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    1) For 1(b), Why isn't it P(X=1)? Also, I understand it is 2 days to the mean is doubled, but couldn't using X~Po(1.6) also include exactly 2 days? So why is this correct for less than 2 days?

    2) For 1(c), please could someone explain this step by step?

    3) For 7), where does Var(Y)=(4n/25) come from?

    Probability is my worst topic and this is really bugging me.

    Thanks for any help.
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    (Original post by PhyM23)
    1) For 1(b), Why isn't it P(X=1)?
    X=1 is the probability that only one car was caught in the first 48 hours. There could be any number >= 1, and it still satisfies the criterion of catching a car within 48 hours.

    Also, I understand it is 2 days to the mean is doubled, but couldn't using X~Po(1.6) also include exactly 2 days? So why is this correct for less than 2 days?
    The parameter lambda is a continuous function (multiple) of the number of days.
    What would lambda be if the distribution was for 2 days minus 1 hour?
    Or two days minus 1 minute? Or minus 1 second?, Etc.

    Also, although the Poisson is a discrete distribution, it's modelling a continous time period. What's the probability of a car arriving at exactly 2 days? Zero!

    Don't feel I've really dealt with that bit properly, but hope it helps.

    2) For 1(c), please could someone explain this step by step?
    Conditional probabilty.

    P(1 caught one day 1 AND 3 caught on day 2 | 4 caught over 2 days.)

    The first two parts (red) refer to a single day period - hence lambda = 0.8.
    Last past (green) refers to a 2 day period - hence lambda = 1.6.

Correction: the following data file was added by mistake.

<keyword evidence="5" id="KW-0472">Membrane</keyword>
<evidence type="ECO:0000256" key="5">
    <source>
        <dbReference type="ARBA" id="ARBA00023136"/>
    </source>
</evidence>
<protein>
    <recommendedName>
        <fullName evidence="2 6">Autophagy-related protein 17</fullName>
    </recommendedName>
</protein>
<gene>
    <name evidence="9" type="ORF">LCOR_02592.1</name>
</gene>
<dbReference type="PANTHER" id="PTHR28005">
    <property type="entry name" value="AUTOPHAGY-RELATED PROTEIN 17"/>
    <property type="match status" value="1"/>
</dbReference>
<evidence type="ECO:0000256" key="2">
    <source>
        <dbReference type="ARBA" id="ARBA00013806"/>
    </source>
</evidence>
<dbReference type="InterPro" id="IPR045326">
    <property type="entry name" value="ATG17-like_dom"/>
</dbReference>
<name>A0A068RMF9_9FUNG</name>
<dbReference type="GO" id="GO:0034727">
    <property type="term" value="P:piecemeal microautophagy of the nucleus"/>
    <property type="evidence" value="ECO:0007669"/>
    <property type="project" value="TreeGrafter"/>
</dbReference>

Then standard conditional probability.

    = P(1 caught one day 1 AND 3 caught on day 2 ) / P( 4 caught over 2 days.)

    The two days are independent, so


    = P(1 caught one day 1) P( 3 caught on day 2 ) / P( 4 caught over 2 days.)

    3) For 7), where does Var(Y)=(4n/25) come from?

    Probability is my worst topic and this is really bugging me.

    Thanks for any help.
    The binomial, which you are approximating, has a variance of npq, or np(1-p)
    Hence n x (1/5) x (4/5) = 4n/25.
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    (Original post by ghostwalker)
    X=1 is the probability that only one car was caught in the first 48 hours. There could be any number >= 1, and it still satisfies the criterion of catching a car within 48 hours.



    The parameter lambda is a continuous function (multiple) of the number of days.
    What would lambda be if the distribution was for 2 days minus 1 hour?
    Or two days minus 1 minute? Or minus 1 second?, Etc.

    Also, although the Poisson is a discrete distribution, it's modelling a continous time period. What's the probability of a car arriving at exactly 2 days? Zero!

    Don't feel I've really dealt with that bit properly, but hope it helps.



    Conditional probabilty.

    P(1 caught one day 1 AND 3 caught on day 2 | 4 caught over 2 days.)

    The first two parts (red) refer to a single day period - hence lambda = 0.8.
    Last past (green) refers to a 2 day period - hence lambda = 1.6.

    Then standard conditional probability.

    = P(1 caught one day 1 AND 3 caught on day 2 ) / P( 4 caught over 2 days.)

    The two days are independent, so


    = P(1 caught one day 1) P( 3 caught on day 2 ) / P( 4 caught over 2 days.)